I am totally lost on how to do this one. I am supposed to accomplish the following:

Find all irreducible polynomials in $\mathbb{Z}_2[x]$ with degree $5$. I may use the fact that x, $x+1$ and $x^2+x+1$ are the irreducibles of degree less than or equal to 2

If someone could provide a step by step explanation of how to do this, that would be amazing! Thanks in advance!

P.S.: This is not a homework, but is a question on a past exam that I couldn't answer and I want to know how to do it.


marked as duplicate by Jyrki Lahtonen abstract-algebra Oct 6 '18 at 14:59

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Here is a rough procedure for finding all irreducible polynomials in $\mathbb{Z}_{2}[x]$. I will leave some of the details of computation to you.

If we let $f(x) = x^{5}+a_{4}x^{4}+a_{3}x^{3}+a_{2}x^{2}+a_{1}x+a_{0} \in \mathbb{Z}_{2}[x]$, we see that each $a_{i}$ can be $0$ or $1$, yielding two choices for each of the five coefficients. Hence, we note that there are $32$ polynomials of degree $5$ in $\mathbb{Z}_{2}[x]$.

Now, for $f(x)$ to be irreducible, it cannot be divisible by any polynomial in $\mathbb{Z}_{2}[x]$ of degree $<5$. If a product of polynomials $\prod_{i} g_{i}(x)$ has degree $5$, then it follows that the degree of at least one $g_{i}(x) < 3$ (another way of saying this is that the any partition of $5$ into a sum of strictly positive integers contains a summand $ < 3$). Hence, it suffices to find all $f(x) \in \mathbb{Z}_{2}[x]$ of degree $5$ such that no irreducible polynomial of degree $1$ or $2$ divides $f(x)$.

It is straightforward to test for division by the polynomials of degree $1$. We must ensure that our $f(x)$ does not have any roots in $\mathbb{Z}_{2}$. Simply take a test $f(x)$ and verify that $f(0)$ and $f(1)$ are nonzero. This narrows down our set of $16$ polynomials to our remaining possible choices. Call this remaining set $P$.

Now, to test for division by irreducible polynomials of degree $2$, we must first compute the irreducible polynomials of degree $2$ in $\mathbb{Z}_{2}[x]$. I leave this to you - comment if you need further help in this step. Once we have computed the irreducible polynomials of degree $2$, we can use simple polynomial long division (since $\mathbb{Z}_{2}[x]$ is a Euclidean domain!) to test each element of $P$ for divisibility by an irreducible polynomial of degree $2$. If $f(x) \in P$ is not divisible by any irreducible polynomial of degree $2$, it is an irreducible polynomial of degree $5$ in $\mathbb{Z}_{2}[x]$. I leave the details of these actual computations to you. Feel free to comment if you need further hints!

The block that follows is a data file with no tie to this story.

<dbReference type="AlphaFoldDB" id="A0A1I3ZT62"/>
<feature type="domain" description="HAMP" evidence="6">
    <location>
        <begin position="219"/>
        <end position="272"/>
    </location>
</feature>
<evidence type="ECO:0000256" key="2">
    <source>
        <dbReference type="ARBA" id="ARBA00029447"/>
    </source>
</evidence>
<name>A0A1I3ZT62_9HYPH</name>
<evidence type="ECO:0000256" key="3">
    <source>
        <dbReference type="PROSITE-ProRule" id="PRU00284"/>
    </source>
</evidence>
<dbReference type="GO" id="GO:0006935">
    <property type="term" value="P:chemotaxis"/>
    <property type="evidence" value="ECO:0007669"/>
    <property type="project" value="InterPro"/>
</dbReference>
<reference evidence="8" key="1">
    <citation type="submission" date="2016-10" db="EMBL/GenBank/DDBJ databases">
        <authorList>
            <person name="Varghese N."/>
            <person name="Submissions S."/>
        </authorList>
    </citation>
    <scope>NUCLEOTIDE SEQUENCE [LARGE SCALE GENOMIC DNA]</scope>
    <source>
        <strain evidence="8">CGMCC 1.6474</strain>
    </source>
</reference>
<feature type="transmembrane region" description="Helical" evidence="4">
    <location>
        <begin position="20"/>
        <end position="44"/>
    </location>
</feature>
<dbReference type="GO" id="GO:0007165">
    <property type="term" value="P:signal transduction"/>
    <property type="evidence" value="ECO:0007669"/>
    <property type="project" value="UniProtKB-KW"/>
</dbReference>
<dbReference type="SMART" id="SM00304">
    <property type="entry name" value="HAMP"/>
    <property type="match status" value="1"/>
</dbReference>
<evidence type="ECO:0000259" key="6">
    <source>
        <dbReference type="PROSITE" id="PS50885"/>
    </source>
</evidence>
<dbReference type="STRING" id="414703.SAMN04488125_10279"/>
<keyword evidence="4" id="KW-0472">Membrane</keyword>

• $\begingroup$ This is a fine answer, although paragraph 3's phrasing is kind of awkward, since $f$ can always decompose as a product of more than two irreducibles; it is true that any reducible $f$ has some decomposition into factors of degrees 1+4 or 2+3 (or more broadly, that it's divisible by some irreducible polynomial of degree 1 or 2), but I think there's a better way of making that argument than your current phrasing. $\endgroup$ – Steven Stadnicki Oct 30 '14 at 17:41
  • $\begingroup$ @StevenStadnicki: great points, thanks! I'll try to edit it to something better. :) $\endgroup$ – Alex Wertheim Oct 30 '14 at 17:42
  • $\begingroup$ @StevenStadnicki: I've updated paragraph 3 in response to your suggestions. Hopefully it reads a bit more accurately (and smoothly!) now. Thanks again! $\endgroup$ – Alex Wertheim Oct 30 '14 at 17:51
  • $\begingroup$ A good, generic way of doing this. You can generalize this to higher degrees by building a list of irreducibles as you go. Not unlike the sieve of Eratosthenes. $\endgroup$ – Jyrki Lahtonen Oct 30 '14 at 18:36
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    $\begingroup$ @TheD3ac: I don't believe your edits change anything about my answer. As far as how to compute irreducible polynomials of degree two in $\mathbb{Z}_{2}[x]$, note that any reducible polynomial of degree $2$ must be divisible by a linear polynomial in $\mathbb{Z}_{2}[x]$, hence must have a root in $\mathbb{Z}_{2}[x]$. The irreducibles of degree $2$ in $\mathbb{Z}_{2}[x]$ are therefore the degree $2$ polynomials with no roots in $\mathbb{Z}_{2}$. Hence, generate a list of the four possible degree $2$ polynomials, then plug in $0$ and $1$ to see if either is a root. $\endgroup$ – Alex Wertheim Oct 30 '14 at 20:44